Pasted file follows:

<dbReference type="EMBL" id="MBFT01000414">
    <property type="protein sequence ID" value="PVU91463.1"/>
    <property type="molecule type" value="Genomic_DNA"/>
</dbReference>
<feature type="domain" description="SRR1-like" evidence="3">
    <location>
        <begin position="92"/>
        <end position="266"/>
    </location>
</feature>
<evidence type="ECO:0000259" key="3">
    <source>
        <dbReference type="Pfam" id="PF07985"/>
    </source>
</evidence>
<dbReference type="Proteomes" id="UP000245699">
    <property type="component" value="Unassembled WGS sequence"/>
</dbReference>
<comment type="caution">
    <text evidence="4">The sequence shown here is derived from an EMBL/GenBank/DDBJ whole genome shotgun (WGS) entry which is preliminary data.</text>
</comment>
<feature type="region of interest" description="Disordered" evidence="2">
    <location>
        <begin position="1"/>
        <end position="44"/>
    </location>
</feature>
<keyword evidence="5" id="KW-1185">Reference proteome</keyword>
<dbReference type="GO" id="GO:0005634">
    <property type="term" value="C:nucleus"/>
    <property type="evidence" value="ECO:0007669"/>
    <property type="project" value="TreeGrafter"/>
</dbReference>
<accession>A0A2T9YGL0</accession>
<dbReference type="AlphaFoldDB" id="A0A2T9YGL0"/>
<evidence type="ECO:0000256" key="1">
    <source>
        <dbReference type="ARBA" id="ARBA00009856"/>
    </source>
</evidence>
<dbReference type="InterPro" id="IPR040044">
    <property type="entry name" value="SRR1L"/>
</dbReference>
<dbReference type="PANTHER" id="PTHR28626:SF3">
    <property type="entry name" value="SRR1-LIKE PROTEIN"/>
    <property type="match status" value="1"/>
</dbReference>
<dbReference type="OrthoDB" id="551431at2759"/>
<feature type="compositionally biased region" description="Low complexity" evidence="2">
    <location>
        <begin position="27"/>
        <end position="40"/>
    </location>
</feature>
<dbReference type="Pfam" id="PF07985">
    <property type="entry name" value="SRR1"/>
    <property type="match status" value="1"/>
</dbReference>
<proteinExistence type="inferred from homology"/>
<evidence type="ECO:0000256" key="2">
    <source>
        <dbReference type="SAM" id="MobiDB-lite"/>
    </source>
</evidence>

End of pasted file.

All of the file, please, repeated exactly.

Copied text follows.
<dbReference type="EMBL" id="MBFT01000414">
    <property type="protein sequence ID" value="PVU91463.1"/>
    <property type="molecule type" value="Genomic_DNA"/>
</dbReference>
<feature type="domain" description="SRR1-like" evidence="3">
    <location>
        <begin position="92"/>
        <end position="266"/>
    </location>
</feature>
<evidence type="ECO:0000259" key="3">
    <source>
        <dbReference type="Pfam" id="PF07985"/>
    </source>
</evidence>
<dbReference type="Proteomes" id="UP000245699">
    <property type="component" value="Unassembled WGS sequence"/>
</dbReference>
<comment type="caution">
    <text evidence="4">The sequence shown here is derived from an EMBL/GenBank/DDBJ whole genome shotgun (WGS) entry which is preliminary data.</text>
</comment>
<feature type="region of interest" description="Disordered" evidence="2">
    <location>
        <begin position="1"/>
        <end position="44"/>
    </location>
</feature>
<keyword evidence="5" id="KW-1185">Reference proteome</keyword>
<dbReference type="GO" id="GO:0005634">
    <property type="term" value="C:nucleus"/>
    <property type="evidence" value="ECO:0007669"/>
    <property type="project" value="TreeGrafter"/>
</dbReference>
<accession>A0A2T9YGL0</accession>
<dbReference type="AlphaFoldDB" id="A0A2T9YGL0"/>
<evidence type="ECO:0000256" key="1">
    <source>
        <dbReference type="ARBA" id="ARBA00009856"/>
    </source>
</evidence>
<dbReference type="InterPro" id="IPR040044">
    <property type="entry name" value="SRR1L"/>
</dbReference>
<dbReference type="PANTHER" id="PTHR28626:SF3">
    <property type="entry name" value="SRR1-LIKE PROTEIN"/>
    <property type="match status" value="1"/>
</dbReference>
<dbReference type="OrthoDB" id="551431at2759"/>
<feature type="compositionally biased region" description="Low complexity" evidence="2">
    <location>
        <begin position="27"/>
        <end position="40"/>
    </location>
</feature>
<dbReference type="Pfam" id="PF07985">
    <property type="entry name" value="SRR1"/>
    <property type="match status" value="1"/>
</dbReference>
<proteinExistence type="inferred from homology"/>
<evidence type="ECO:0000256" key="2">
    <source>
        <dbReference type="SAM" id="MobiDB-lite"/>
    </source>
</evidence>